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One of my favourite political and cultural commentators to read is David Brooks, one of the conservative columnists for the New York Times.  Back in 2015, Brooks wrote a column entitled “What is Your Purpose?” in which he discussed the lack of conversation in our society of meaningful discussion of how to live a good and worthwhile life.  He wrote,

Public debate is now undermoralized and overpoliticized. We have many shows where people argue about fiscal policy but not so many on how to find a vocation or how to measure the worth of your life. In fact, we now hash out our moral disagreement indirectly, under the pretense that we’re talking about politics, which is why arguments about things like tax policy come to resemble holy wars.

According to Brooks, we’ve turned too many discussions into political discussions, instead of having the deeper conversations about morality.  He continued,

The shift has meant there is less moral conversation in the public square. I doubt people behave worse than before, but we are less articulate about the inner life. There are fewer places in public where people are talking about the things that matter most.

As a result, many feel lost or overwhelmed. They feel a hunger to live meaningfully, but they don’t know the right questions to ask, the right vocabulary to use, the right place to look or even if there are ultimate answers at all.

Brooks came to understand that a fundamental problem in our society is that “we are morally inarticulate.”  From this conclusion came his book The Road to Character, which our Theology Brunch read and discussed last summer.

Near the conclusion of that book, Brooks presented “The Humility Code,” his fifteen propositions for how to live a better life.  Under the first one he wrote,

All human beings seek to lead lives not just of pleasure, but of purpose, righteousness, and virtue. . . .  The best life is oriented around the increasing excellence of the soul and is nourished by moral joy, the quiet sense of gratitude and tranquility that comes as a byproduct of successful moral struggle. . . .  Life is essentially a moral drama, not a hedonistic one.

Brooks is worried about a loss of moral articulation and discussion of character.  And the deeper problems of our society.  We have lost our understanding what people are for, what constitutes a good life, what is our meaning and purpose.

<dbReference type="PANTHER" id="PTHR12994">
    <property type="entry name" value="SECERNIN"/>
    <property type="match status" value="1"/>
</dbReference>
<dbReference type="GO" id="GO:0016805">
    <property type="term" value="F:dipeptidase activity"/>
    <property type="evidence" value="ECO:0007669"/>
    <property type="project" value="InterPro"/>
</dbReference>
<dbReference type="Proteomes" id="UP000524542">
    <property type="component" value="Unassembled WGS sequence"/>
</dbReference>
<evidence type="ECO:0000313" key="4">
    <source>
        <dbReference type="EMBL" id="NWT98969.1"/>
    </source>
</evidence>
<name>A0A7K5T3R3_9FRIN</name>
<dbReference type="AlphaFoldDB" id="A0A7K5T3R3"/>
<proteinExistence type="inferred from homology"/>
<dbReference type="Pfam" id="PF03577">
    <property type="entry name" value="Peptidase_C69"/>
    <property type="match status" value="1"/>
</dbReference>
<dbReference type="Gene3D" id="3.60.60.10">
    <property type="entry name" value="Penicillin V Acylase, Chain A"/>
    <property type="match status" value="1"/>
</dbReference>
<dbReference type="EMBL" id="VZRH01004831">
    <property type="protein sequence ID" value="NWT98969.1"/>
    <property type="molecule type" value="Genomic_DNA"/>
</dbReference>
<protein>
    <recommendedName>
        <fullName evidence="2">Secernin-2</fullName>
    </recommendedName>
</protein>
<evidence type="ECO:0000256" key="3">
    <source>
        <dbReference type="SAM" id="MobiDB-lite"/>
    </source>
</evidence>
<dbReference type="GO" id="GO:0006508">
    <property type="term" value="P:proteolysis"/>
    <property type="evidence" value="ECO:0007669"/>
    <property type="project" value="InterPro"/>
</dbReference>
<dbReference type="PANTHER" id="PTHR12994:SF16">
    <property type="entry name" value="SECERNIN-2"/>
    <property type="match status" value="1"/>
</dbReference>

How, then, would you answer those questions?

Well, I’m a baptized follower of Jesus Christ and member of the church.  Which gives me answers those questions.

When we are baptized, we become part of the Christian church, announcing that the name of Christian will identify us.  Our Christian identity will help us to make commitments, to determine what is good, and to decide how to act.

Walter Brueggemann, the great UCC biblical scholar and theologian, writes that our Christian baptismal way of life is “an alternative of covenantal neighborliness.”  We have decided to follow God in treating our fellow citizens, the poor, the stranger, the enemy according to neighborliness.  Which, he writes, yields the fruit of the spirit—love, joy, peace, patience, kindness, generosity, faithfulness, gentleness, and self-control.

A Christian, then, shouldn’t lack moral articulation, as we receive a deep and rich tradition of moral understanding, the practices that help to cultivate the virtues, the community of formation that encourages us along the road, and the spiritual guidance that inspires us to our best.

On this Baptism of the Christ Sunday, as we confess our faith and remember our vows, it is an opportunity for us to commit ourselves once again.  Not to a list of ideas.  But to a way of life.  To a certain way of viewing the world, of determining what is good, of shaping who we are.  And that way of life is centered in the story of Jesus the Christ, for in him the life-giving purposes of God are revealed.

First Central is family with open hearts, rich traditions, and curious minds and together we are on a spiritual journey, exploring every angle, embracing uncertainty, and pursuing wisdom.  And that journey finds its source in this story, the story of Jesus.

And this story, and the tradition it birthed, tells us that we are Children of God, beloved of our heavenly parent, radiant with glorious light, marked in a special way, called to a life of adventure and goodness, entrusted with a holy mission.

Today, let us remember our baptism, remember who and whose we are, and be thankful.



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First Central Congregational Church